Everywhere we look death is the enemy. It marks the ultimate end to our story on earth. It is every person’s cruel destiny. This birth-to-death worldview shapes our experience so profoundly that it’s difficult for us to comprehend and apprehend the radical nature of what began in a stable in Bethlehem. You see, Jesus didn’t just overcome death for us, He invites us into a life that is as radically countercultural as one could imagine. He pulls us out of a birth-to-death reality and invites us to live as citizens in a new kingdom; the kingdom of God where our death is behind us and all we have ahead of us is life

Let me say that again, and let it seep deep into your spirit. Jesus came to proclaim the coming of the kingdom of God. In His life, death and resurrection, from the incarnation to the ascension, this new kingdom of God opened up for us citizenship in a world that stands in stark contrast to the one in which we used to live. We are now people who have already died. Colossians 3:3 says, “For you died, and your life is now hidden with Christ in God.” Paul is talking to us. We have died. Death is behind us, not ahead of us. And if we have died, if our lives are truly hidden with Christ in God, that means that as we look to our future we do not see death on the horizon. For us, as children of the king and citizens of His kingdom, all we have ahead of us is life. Our life on earth will end one day and simply transform us to life eternal. Both are part of the kingdom of God, now provisionally and then in full.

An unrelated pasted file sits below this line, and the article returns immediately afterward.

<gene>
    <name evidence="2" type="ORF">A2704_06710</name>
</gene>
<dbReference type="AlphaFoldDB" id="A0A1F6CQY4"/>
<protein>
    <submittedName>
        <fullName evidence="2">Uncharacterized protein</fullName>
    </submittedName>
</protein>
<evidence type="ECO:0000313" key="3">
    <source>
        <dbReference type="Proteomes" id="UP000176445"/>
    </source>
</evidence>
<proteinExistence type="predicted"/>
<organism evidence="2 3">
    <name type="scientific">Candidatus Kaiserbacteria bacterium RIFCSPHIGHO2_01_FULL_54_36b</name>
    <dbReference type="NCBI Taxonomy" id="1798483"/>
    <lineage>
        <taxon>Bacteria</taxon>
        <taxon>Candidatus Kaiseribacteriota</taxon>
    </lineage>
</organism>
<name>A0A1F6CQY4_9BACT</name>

What would it mean for us this Christmas to truly embrace this reality that our death is behind us and all we have ahead of us is life? Perhaps we will worship the baby Jesus in a new way. Perhaps we will be amazed at the truth that when God comes near, it is always at the exact right time, in exactly the right way, entering into our pain and chaos and bearing it in himself. And it is always for the right purpose. He comes not only to overcome all that sin and brokenness brought into the world, but to redeem us into a new life with a promise that always points toward His third and final coming.